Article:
The “Social Justice” crowd are not “rebels” – they are conformists, and their “New Freedom” (a slogan made up in the time of Woodrow Wilson – so hardly new) is just SLAVERY, state despotism.

    The tyranny advocated in “Philip Dru: Administrator” (1912 – by “Colonel” House, the “other self” of Woodrow Wilson) or in “Looking Backward” (the 1880s – the Bellamy cousins, Edward and Francis with their “National Socialism) is tyranny – using the words “freedom” and “liberty” endlessly does not make it any less about tyranny.

    President Calvin Coolidge was quite right to condemn the “Progressives” as wanting to “progress” to the tyranny of Louis XIV (the “Sun King”), and late Roman Emperors, and even worse tyranny.

    There is nothing “bottom up” about any of this – as can be seen, for example, by investigating the funding of the “Community Organisers” of Chicago.

  • Stonyground

    Is it just me or does any one else think that “Bottom Up Socialism” sounds as though it has something to do with spanking?

  • Paul Marks

    The British case.

    Herbert Spencer was quite right to denounce the “New Liberals” of the late 19th century as trying to create state power vastly worse than which the “old” liberals worked to roll back.

    Such “New Liberal” thinkers as T.H. Green (Oxford) and “New Liberal” politicians such as Sir William “we are all socialists now” Harcourt were certainly dreadful – and how they turned liberalism on its head (turning a movement for lower government spending, lower taxes and less regulations, into a movement for higher government spending, higher taxes and more regulations) was utterly disgusting.

    However, I think the problem goes back much further – as even in the early 19th century those liberals who fell under the influence of “13 Departments of State” Jeremy Bentham, tended to cite (positively) the very thinkers the old Whigs had (rightly) regarded as their enemies.

    When people start to positively cite such thinkers as Sir Francis “New Atlantis” Bacon, or his servant the arch defender of state despotism (and denier of human personhood) Thomas Hobbes, or the hostility to the very existence of the human person (the “I”) to be found in David Hume (what J.S. Mill calls the “light of Hume” in relation to the human mind is the very thing that a traditional Whig would have considered the DARKNESS of Hume), then something is very wrong – not just politically (hence J.S. Mills semi opposition to private landowners and industrialists – and his support for “bottom up” socialistic ideas of coops and so on), but also philosophically.

    James McCosh and other “Common Sense” philosophers were quite right in pointing out that one can not get to the politics of the Bill of Rights (British or American) from the PHILOSOPHY of Jeremy Bentham or James and John Stuart Mill – that their PHILOSOPHY leads to a very different place (it leads to the New Atlantis of Sir Francis Bacon, the state despotism of Thomas Hobbes, the 13 departments of state controlling all aspects of life of Jeremy Bentham).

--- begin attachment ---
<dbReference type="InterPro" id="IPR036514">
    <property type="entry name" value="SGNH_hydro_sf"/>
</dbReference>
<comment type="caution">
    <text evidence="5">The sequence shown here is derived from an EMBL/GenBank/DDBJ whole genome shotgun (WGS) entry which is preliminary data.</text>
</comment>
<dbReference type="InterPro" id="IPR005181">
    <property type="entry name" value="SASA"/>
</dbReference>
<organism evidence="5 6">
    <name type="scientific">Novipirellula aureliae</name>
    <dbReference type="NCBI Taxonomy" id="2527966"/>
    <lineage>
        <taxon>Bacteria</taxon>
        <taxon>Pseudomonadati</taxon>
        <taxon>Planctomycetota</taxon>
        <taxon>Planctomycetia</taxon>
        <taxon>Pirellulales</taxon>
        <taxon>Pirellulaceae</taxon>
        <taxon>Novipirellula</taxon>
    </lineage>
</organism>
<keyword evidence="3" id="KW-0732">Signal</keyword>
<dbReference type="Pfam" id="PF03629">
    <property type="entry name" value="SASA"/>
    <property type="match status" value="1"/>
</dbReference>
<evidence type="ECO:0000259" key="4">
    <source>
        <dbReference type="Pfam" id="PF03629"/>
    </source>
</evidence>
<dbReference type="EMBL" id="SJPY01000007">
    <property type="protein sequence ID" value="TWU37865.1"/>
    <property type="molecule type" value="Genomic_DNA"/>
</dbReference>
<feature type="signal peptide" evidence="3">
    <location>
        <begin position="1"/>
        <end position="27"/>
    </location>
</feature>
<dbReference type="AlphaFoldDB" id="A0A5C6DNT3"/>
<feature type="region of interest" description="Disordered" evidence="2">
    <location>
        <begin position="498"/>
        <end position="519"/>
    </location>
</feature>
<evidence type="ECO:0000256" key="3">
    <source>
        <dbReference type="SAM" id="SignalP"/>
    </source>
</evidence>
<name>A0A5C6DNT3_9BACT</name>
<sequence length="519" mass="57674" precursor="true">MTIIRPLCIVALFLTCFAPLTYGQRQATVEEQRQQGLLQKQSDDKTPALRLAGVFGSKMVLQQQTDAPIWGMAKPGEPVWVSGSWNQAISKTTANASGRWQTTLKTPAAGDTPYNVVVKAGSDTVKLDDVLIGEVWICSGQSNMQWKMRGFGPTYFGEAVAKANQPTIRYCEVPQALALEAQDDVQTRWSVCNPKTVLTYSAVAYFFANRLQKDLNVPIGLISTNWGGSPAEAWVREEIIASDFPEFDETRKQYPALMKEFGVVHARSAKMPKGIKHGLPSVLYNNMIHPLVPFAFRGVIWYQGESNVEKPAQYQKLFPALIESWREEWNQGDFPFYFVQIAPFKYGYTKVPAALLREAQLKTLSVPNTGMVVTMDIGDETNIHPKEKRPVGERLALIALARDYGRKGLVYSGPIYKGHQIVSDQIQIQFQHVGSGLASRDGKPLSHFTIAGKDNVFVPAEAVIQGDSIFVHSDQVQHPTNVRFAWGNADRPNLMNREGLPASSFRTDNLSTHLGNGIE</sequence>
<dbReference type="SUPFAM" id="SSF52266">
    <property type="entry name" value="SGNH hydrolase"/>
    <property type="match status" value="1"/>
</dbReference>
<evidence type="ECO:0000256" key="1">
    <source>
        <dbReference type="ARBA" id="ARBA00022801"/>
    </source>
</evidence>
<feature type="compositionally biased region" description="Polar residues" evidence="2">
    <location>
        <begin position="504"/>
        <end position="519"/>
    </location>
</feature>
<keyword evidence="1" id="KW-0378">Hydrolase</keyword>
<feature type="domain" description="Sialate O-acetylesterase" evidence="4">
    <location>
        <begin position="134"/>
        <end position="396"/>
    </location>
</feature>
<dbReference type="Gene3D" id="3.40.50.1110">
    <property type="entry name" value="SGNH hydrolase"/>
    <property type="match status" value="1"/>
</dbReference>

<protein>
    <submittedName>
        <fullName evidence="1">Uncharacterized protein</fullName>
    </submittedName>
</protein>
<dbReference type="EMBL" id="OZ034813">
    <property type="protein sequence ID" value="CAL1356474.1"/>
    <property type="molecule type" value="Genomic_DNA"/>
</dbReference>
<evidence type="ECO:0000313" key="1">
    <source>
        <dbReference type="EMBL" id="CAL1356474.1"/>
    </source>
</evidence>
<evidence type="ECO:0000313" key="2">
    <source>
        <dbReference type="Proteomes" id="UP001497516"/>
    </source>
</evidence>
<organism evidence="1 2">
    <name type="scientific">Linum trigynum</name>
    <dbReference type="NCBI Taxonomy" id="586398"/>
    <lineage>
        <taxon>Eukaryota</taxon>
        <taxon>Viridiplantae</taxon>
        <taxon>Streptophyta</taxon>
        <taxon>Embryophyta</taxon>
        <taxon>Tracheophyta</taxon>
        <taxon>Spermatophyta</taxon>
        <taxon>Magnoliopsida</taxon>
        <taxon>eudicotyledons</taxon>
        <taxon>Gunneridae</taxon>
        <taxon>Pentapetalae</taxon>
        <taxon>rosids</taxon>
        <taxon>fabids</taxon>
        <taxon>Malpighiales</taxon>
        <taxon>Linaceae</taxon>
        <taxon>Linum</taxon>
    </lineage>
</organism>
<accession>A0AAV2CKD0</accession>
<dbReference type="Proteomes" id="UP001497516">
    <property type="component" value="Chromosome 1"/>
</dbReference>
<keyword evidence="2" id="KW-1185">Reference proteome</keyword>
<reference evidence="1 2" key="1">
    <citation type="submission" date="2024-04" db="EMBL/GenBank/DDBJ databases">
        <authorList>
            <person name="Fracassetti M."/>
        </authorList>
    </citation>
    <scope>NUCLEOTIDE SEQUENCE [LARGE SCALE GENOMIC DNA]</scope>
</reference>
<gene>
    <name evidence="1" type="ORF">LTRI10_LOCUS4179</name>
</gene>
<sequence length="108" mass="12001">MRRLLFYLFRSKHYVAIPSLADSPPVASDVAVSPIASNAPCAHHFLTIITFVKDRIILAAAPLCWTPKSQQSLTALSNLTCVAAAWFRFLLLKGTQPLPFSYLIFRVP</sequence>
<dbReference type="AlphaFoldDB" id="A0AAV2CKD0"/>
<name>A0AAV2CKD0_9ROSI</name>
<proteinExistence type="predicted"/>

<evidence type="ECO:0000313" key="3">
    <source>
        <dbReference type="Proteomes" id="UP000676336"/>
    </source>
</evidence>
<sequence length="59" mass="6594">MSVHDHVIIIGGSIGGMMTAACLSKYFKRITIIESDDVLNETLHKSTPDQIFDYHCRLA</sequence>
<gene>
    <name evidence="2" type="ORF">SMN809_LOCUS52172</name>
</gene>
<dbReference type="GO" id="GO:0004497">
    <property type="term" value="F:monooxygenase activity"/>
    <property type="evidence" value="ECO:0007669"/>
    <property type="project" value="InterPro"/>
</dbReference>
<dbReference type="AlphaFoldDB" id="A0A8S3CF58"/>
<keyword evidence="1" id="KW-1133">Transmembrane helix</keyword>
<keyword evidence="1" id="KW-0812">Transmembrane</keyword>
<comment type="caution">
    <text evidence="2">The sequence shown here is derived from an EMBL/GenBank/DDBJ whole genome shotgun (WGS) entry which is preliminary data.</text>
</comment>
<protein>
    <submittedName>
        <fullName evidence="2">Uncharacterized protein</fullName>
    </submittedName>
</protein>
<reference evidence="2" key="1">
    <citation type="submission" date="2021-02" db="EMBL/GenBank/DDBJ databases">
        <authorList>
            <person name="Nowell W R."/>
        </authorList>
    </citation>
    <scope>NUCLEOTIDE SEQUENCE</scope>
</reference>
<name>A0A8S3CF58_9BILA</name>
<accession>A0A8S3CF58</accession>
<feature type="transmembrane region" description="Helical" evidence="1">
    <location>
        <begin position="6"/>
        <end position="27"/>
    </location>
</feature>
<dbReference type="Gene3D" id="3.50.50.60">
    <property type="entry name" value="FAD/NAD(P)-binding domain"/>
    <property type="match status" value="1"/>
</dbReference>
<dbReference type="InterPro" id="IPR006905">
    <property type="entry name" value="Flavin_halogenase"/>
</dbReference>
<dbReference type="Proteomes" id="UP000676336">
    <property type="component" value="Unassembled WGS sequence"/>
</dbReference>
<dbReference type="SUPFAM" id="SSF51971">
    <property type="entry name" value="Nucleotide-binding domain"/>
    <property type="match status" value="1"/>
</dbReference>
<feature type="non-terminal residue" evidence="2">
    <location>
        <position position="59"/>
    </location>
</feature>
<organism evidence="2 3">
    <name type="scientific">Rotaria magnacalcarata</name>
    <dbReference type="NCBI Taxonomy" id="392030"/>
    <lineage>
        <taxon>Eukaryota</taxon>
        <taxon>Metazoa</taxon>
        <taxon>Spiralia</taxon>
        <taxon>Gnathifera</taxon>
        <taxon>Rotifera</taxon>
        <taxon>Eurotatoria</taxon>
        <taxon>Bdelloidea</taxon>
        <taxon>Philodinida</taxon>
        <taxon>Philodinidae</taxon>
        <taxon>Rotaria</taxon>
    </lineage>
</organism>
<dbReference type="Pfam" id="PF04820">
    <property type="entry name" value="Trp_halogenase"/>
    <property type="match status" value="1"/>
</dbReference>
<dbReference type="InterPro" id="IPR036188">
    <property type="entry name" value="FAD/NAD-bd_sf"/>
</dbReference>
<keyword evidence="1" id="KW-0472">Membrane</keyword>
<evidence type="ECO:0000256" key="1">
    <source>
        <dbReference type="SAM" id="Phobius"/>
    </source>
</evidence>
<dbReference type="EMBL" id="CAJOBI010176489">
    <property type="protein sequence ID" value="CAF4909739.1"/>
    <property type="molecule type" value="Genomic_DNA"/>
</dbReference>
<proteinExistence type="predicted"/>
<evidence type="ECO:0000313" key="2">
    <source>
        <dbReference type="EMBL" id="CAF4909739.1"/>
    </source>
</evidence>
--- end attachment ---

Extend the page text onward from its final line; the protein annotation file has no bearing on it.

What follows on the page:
The attack on the human person (the soul – in the Aristotelian sense) that one finds in Hobbes, Hume, Bentham (and even Herbert Spencer?) leads to very bad politics – however much Herbert Spencer may have, quite sincerely, opposed that bad politics.

    To bring things into the modern world – F.A. Hayek was fond of pointing out that he shared much of the philosophy of the modern collectivists and that in him this philosophy did NOT lead to political collectivism.

    What the late Professor Hayek did not grasp was that it was not everyone else who was being inconsistent – it was HIM who was being inconsistent. The philosophy that he shared with the collectivists (such as the denial of human agency – free will, moral persohood) naturally led to the political collectivism he witnessed in the establishment all around him.

    The horrible politics of people such as Prime Minister May and the rest of the establishment stems (directly or indirectly) from horrible (false) philosophy.

  • Nullius in Verba

    “When people start to positively cite such thinkers as Sir Francis “New Atlantis” Bacon, or his servant the arch defender of state despotism (and denier of human personhood) Thomas Hobbes, or the hostility to the very existence of the human person (the “I”) to be found in David Hume (what J.S. Mill calls the “light of Hume” in relation to the human mind is the very thing that a traditional Whig would have considered the DARKNESS of Hume), then something is very wrong – not just politically (hence J.S. Mills semi opposition to private landowners and industrialists – and his support for “bottom up” socialistic ideas of coops and so on), but also philosophically.”

    Possibly the reason for that is that nobody who has read those authors deeply enough to be aware they even held those opinions bothers to give references, or explanations?

    J.S. Mill semi-opposed private landowners and industrialists? I don’t recall ever hearing that said before, and I don’t see how it can be derived from what I do know of what he said. I expect I’m missing a big slice of context. But since you don’t say what specifically you’re talking about, or give me any route to find out, I can’t be convinced. On the face of it, it looks plainly false – the sort of accusation made by a dishonest political opponent, without justification. And without any argument or references to back it up, it will likely be dismissed as such. Someone is very wrong – but without presenting evidence to back it up, people will naturally assume it’s you.

    However, I’m not quite ready to dismiss it just yet, am always happy to learn something new, and I’m curious about what your evidence is. Would you care to explain?

    Where did you get the idea that Bentham, Mill, etc. supported state despotism, or denied human agency? How does the denial of human agency – free will, moral personhood – naturally led to the political collectivism?

  • Runcie Balspune

    It just seems so horribly obvious that having lots of people try different ways to resolve problems at their own expense, with the winner’s strategy being adopted by everyone, is so much better than a small group of people making centralized decisions that can go badly wrong, and then repeating the same. It never fails to amaze me that educated people with access to almost limitless information, can come to the opposite conclusion.

    No socialist has ever ask the question: “What would happen if the socialist government use his power in a badly way?”

    The question should be “What happens to the non-socialists?”